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Jo's Boys

Chapter 1: Ten Years Later
'If anyone had told me what wonderful changes were to take place here in ten
years, I wouldn't have believed it,' said Mrs Jo to Mrs Meg, as they sat on the
piazza at Plumfield one summer day, looking about them with faces full of pride
and pleasure.
'This is the sort of magic that money and kind hearts can work. I am sure Mr
Laurence could have no nobler monument than the college he so generously
endowed; and a home like this will keep Aunt March's memory green as long as
it lasts,' answered Mrs Meg, always glad to praise the absent.
'We used to believe in fairies, you remember, and plan what we'd ask for if we
could have three wishes. Doesn't it seem as if mine had been really granted at
last? Money, fame, and plenty of the work I love,' said Mrs Jo, carelessly
rumpling up her hair as she clasped her hands over her head just as she used to
do when a girl.
'I have had mine, and Amy is enjoying hers to her heart's content. If dear
Marmee, John, and Beth were here, it would be quite perfect,' added Meg, with a
tender quiver in her voice; for Marmee's place was empty now.
Jo put her hand on her sister's, and both sat silent for a little while, surveying the
pleasant scene before them with mingled sad and happy thoughts.
It certainly did look as if magic had been at work, for quiet Plumfield was
transformed into a busy little world. The house seemed more hospitable than
ever, refreshed now with new paint, added wings, well-kept lawn and garden,
and a prosperous air it had not worn when riotous boys swarmed everywhere
and it was rather difficult for the Bhaers to make both ends meet. On the hill,
where kites used to be flown, stood the fine college which Mr Laurence's
munificent legacy had built. Busy students were going to and fro along the paths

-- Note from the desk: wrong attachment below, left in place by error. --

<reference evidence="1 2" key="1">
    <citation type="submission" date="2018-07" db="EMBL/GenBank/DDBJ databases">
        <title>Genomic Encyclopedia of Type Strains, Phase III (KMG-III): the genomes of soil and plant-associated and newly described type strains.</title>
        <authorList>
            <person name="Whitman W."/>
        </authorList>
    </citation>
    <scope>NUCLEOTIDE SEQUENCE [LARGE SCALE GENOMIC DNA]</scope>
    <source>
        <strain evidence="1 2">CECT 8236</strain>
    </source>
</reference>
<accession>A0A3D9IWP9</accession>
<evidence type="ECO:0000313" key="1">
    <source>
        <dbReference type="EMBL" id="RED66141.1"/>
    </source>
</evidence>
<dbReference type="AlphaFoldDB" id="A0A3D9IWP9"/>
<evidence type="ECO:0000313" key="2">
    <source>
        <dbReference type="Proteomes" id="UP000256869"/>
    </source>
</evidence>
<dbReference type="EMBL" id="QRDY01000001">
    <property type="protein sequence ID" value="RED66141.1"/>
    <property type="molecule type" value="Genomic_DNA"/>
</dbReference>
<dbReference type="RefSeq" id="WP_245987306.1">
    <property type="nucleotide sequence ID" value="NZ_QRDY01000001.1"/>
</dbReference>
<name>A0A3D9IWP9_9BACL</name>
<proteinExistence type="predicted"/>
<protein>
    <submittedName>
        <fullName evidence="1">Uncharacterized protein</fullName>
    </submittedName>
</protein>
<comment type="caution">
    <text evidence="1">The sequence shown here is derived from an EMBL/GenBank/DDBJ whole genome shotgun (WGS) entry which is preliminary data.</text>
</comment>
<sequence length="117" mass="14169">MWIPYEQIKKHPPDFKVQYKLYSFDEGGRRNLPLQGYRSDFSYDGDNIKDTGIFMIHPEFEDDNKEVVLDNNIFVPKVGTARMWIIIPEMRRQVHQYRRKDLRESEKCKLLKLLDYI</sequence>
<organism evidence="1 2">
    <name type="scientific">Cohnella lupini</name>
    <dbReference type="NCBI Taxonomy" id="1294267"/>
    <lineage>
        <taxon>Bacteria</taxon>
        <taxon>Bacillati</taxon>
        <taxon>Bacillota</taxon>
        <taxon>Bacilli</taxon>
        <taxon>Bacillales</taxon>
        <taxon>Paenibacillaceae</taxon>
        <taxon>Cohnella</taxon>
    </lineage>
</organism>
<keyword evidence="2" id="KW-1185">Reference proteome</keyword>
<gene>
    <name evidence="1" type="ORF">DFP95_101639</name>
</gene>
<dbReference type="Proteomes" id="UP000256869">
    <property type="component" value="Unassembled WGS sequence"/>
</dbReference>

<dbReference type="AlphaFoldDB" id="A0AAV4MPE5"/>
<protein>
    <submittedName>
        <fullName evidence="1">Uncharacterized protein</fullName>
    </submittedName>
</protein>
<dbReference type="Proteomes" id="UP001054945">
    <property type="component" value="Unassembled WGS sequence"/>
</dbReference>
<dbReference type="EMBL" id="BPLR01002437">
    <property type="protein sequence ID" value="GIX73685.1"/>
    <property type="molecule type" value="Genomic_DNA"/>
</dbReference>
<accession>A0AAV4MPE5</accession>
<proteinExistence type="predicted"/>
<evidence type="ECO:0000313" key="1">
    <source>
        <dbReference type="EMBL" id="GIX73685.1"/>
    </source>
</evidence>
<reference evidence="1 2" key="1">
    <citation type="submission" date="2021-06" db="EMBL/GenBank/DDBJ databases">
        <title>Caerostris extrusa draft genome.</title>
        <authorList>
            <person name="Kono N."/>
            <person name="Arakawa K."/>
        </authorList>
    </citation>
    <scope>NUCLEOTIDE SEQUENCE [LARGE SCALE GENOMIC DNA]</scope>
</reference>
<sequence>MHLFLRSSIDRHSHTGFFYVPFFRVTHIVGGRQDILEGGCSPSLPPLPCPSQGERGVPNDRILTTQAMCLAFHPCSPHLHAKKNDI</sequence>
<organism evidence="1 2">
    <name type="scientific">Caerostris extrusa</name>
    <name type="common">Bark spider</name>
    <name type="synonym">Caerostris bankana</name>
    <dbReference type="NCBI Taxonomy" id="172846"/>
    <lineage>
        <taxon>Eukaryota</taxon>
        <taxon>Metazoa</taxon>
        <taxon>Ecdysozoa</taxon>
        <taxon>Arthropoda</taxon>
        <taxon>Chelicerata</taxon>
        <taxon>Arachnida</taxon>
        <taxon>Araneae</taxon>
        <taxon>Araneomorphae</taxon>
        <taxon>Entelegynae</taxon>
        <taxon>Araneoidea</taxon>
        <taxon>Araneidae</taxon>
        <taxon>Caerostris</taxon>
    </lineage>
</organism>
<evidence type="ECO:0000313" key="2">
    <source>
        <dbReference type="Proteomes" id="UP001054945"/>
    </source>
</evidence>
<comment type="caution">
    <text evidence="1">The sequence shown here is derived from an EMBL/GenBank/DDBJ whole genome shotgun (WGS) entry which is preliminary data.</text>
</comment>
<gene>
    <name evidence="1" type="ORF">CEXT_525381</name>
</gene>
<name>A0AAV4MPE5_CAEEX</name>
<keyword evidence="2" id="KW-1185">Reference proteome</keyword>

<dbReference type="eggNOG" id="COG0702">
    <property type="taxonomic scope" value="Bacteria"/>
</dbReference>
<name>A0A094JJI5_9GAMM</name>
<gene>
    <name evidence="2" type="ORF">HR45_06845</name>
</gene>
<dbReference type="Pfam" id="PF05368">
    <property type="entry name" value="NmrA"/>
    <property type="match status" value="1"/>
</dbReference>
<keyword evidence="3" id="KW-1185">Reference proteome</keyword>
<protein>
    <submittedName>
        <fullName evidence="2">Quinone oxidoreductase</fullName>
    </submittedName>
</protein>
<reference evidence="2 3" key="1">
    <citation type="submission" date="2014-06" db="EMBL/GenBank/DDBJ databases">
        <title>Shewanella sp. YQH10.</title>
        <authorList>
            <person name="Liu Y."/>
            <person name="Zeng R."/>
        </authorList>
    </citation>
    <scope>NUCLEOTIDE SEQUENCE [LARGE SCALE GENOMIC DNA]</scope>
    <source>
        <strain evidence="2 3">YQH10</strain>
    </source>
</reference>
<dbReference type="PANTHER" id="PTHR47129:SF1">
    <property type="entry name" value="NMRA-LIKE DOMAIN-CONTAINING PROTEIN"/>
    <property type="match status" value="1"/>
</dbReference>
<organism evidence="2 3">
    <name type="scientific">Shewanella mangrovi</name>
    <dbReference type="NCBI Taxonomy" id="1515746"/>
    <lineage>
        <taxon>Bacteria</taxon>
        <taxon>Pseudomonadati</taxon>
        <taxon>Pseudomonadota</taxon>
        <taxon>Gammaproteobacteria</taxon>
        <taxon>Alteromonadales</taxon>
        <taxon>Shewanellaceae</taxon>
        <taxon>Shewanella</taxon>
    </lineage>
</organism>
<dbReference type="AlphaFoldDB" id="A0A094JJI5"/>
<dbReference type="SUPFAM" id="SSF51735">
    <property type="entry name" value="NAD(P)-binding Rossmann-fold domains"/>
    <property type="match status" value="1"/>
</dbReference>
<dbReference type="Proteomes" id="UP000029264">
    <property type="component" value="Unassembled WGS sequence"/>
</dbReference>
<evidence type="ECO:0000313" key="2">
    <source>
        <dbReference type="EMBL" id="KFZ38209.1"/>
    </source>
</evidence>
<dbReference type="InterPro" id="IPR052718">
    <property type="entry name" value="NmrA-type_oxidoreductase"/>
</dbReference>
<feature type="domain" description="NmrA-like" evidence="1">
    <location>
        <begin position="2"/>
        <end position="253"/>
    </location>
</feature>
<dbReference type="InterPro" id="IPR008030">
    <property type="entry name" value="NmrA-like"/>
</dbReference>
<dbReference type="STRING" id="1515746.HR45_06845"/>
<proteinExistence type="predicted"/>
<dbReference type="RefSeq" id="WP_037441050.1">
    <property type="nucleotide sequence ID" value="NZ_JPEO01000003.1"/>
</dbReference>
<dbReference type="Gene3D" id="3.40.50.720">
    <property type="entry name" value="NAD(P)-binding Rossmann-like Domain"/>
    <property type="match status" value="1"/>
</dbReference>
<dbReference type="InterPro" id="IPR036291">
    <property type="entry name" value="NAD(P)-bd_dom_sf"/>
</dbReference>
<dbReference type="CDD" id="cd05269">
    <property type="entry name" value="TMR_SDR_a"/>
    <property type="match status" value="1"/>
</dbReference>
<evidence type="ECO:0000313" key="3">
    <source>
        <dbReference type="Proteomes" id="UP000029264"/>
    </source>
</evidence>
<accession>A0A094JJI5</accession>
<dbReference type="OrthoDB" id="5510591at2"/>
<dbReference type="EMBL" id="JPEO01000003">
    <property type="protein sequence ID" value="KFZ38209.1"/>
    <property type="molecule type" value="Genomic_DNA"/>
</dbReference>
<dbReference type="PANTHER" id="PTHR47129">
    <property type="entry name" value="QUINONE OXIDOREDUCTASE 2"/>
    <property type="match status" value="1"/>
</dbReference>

once trodden by childish feet, and many young men and women were enjoying
all the advantages that wealth, wisdom, and benevolence could give them.
Just inside the gates of Plumfield a pretty brown cottage, very like the Dovecote,
nestled among the trees, and on the green slope westward Laurie's white-pillared
mansion glittered in the sunshine; for when the rapid growth of the city shut in the
old house, spoilt Meg's nest, and dared to put a soap-factory under Mr
Laurence's indignant nose, our friends emigrated to Plumfield, and the great
changes began.
These were the pleasant ones; and the loss of the dear old people was
sweetened by the blessings they left behind; so all prospered now in the little
community, and Mr Bhaer as president, and Mr March as chaplain of the college,
saw their long-cherished dream beautifully realized. The sisters divided the care
of the young people among them, each taking the part that suited her best. Meg
was the motherly friend of the young women, Jo the confidante and defender of
all the youths, and Amy the lady Bountiful who delicately smoothed the way for
needy students, and entertained them all so cordially that it was no wonder they
named her lovely home Mount Parnassus, so full was it of music, beauty, and the
culture hungry young hearts and fancies long for.
 
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